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Fair Labor Standards

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The Fair Labor Standards Act of 1938 (FLSA) was created to ensure fair work practices for employees pertaining to the minimum wage, overtime pay, record keeping, and child labor standards. The Act protects employees, both part-time and full-time, in the private, federal, state, and local sectors. 

While other laws protect employees, it is critical for any employment issue that your employer is abiding by the fundamental standards of the Fair Labor Standards Act. 

What is included in the Fair Labor Standards Act?

The FLSA defines the following: 

It is critical for employees and employers alike to understand that the Fair Labor Standards Act provides the minimum requirements for employment. States and employers can create their guidelines as long as they are not harmful to employees, discriminatory, or contradict current legislation.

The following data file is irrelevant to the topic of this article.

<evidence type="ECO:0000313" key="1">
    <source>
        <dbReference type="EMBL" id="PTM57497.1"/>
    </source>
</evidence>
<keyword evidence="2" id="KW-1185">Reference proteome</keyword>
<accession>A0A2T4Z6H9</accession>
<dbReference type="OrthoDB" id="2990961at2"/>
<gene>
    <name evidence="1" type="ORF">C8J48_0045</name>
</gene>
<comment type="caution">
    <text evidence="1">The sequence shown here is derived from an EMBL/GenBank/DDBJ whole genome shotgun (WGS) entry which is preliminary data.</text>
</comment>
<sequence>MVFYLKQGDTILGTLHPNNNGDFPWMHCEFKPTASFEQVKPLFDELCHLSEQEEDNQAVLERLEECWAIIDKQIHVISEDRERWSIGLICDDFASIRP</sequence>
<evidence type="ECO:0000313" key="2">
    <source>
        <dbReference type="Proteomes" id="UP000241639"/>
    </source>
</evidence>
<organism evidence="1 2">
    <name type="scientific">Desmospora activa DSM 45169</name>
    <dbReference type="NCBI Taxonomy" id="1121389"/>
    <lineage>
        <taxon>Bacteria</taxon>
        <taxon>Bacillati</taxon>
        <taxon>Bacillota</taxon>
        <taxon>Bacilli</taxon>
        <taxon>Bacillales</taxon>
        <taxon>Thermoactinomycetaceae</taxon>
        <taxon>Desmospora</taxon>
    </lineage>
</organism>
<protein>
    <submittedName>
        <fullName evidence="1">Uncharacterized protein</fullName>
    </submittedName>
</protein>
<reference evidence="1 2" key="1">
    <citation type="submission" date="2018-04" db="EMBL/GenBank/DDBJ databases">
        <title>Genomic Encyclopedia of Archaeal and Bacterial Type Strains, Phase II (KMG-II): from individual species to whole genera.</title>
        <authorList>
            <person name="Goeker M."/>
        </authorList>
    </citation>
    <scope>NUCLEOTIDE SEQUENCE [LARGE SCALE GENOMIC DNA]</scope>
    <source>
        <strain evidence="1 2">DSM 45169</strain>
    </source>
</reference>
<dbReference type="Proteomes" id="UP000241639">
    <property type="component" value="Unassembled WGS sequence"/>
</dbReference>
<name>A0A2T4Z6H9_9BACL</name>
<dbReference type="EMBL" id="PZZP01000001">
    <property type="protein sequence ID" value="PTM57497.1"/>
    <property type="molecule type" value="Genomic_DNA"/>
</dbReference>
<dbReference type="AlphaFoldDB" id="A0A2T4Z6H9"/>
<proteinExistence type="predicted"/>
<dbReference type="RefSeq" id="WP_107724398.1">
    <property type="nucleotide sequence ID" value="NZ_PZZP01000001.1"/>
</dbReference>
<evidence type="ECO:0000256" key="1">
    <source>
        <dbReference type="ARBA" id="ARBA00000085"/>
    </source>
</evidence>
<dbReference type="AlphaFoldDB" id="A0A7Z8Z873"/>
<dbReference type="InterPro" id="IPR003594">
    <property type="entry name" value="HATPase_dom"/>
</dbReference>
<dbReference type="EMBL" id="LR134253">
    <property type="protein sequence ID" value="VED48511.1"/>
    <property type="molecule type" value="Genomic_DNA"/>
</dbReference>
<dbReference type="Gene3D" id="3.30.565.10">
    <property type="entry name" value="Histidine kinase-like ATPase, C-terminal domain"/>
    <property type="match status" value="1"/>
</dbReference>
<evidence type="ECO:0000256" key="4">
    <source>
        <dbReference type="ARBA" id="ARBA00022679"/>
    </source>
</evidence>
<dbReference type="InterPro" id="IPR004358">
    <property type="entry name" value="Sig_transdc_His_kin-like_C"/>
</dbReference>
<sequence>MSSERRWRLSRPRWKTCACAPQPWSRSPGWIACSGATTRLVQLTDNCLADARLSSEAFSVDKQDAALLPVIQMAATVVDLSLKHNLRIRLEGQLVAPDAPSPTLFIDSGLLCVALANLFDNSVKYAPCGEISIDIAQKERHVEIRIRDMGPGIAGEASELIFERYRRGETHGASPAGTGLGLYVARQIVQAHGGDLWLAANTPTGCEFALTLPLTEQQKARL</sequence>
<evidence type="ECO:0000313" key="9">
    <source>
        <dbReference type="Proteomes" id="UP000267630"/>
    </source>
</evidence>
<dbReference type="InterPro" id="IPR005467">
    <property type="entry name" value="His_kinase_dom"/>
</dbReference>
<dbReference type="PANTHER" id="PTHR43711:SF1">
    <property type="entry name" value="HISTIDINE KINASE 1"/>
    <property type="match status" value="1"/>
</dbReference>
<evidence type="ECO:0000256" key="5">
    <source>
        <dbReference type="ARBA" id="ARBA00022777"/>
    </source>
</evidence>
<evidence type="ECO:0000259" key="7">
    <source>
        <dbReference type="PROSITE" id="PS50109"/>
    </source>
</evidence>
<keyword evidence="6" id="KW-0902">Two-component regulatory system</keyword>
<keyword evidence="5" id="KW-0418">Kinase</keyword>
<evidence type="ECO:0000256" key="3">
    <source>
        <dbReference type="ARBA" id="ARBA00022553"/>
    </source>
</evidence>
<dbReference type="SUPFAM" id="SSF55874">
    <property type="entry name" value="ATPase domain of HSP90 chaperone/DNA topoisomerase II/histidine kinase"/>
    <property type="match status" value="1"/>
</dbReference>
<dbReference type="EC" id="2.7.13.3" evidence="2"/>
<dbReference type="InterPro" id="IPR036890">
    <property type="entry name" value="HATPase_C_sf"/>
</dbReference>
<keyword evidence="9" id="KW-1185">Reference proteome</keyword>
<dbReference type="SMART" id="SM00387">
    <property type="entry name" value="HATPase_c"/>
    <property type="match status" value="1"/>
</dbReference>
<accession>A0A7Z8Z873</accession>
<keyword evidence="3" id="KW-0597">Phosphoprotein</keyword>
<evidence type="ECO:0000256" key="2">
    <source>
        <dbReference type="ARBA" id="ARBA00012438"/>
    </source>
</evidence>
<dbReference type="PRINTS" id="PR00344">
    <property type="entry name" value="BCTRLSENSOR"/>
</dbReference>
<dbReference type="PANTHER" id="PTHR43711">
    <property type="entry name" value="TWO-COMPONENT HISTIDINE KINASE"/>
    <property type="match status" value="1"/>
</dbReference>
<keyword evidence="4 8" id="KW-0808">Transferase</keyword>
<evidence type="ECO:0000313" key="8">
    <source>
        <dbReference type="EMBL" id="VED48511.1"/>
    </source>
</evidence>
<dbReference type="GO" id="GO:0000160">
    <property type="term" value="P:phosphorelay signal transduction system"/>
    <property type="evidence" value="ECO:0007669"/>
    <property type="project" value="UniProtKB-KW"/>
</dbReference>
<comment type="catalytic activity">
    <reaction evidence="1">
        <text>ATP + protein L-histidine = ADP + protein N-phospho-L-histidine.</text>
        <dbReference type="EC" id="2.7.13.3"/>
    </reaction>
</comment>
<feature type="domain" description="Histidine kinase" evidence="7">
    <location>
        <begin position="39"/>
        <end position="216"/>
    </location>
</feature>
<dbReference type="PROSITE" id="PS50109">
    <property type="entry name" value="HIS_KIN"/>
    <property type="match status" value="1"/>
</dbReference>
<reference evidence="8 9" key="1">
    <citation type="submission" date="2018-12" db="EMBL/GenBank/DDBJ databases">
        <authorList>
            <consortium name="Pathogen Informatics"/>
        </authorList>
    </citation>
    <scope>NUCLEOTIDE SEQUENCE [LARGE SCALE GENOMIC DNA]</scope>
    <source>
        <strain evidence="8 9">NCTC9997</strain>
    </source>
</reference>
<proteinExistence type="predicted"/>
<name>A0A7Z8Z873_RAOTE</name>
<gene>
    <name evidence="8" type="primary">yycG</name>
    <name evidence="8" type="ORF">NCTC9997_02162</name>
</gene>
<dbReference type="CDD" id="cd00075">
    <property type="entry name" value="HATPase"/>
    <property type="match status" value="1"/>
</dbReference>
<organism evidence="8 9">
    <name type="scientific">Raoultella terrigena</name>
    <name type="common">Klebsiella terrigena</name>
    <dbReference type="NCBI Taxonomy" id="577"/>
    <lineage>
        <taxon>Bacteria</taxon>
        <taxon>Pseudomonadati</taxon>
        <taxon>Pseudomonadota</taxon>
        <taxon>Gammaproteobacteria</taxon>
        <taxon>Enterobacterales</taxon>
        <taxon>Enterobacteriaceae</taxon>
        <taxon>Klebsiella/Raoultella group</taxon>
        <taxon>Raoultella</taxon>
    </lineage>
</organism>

Who is covered under the FLSA?

Under the Fair Labor Standards Act, all employees that engage in “interstate commerce, producing goods for interstate commerce, or handling, selling, or otherwise working on goods or materials that have been moved in or produced for such commerce by any person,” are covered under the Act.

Employees who are not covered under the FLSA may still be subject to minimum wage, overtime pay, record keeping, and child labor provisions as set forth by the Act if they are employed by a company that engages in interstate commerce in any of the above forms. 

Those who are employed as domestic service workers such as day workers, housekeepers, chauffeurs, cooks, or full-time babysitters are covered under the Fair Labor Standards Act if:

Knowing if you are subjected to the provisions of the Fair Labor Standards Act can be complicated, especially if the business is small or new. However, if you feel that you are not being treated fairly, you have a right to seek guidance from your HR or an employee rights attorney in your state.

Fair Labor Standards Act Violations: Brown Kwon & Lam

If you are employed in New York State and believe your employer is not abiding by the principles of the Fair Labor Standards Act, you need the guidance of a trusted employee rights attorney. We will review your minimum wage or overtime pay violations, investigate errors in record keeping, and ensure that child labor standards are being followed. Contact the New York employee rights attorneys of Brown Kwon & Lam today.

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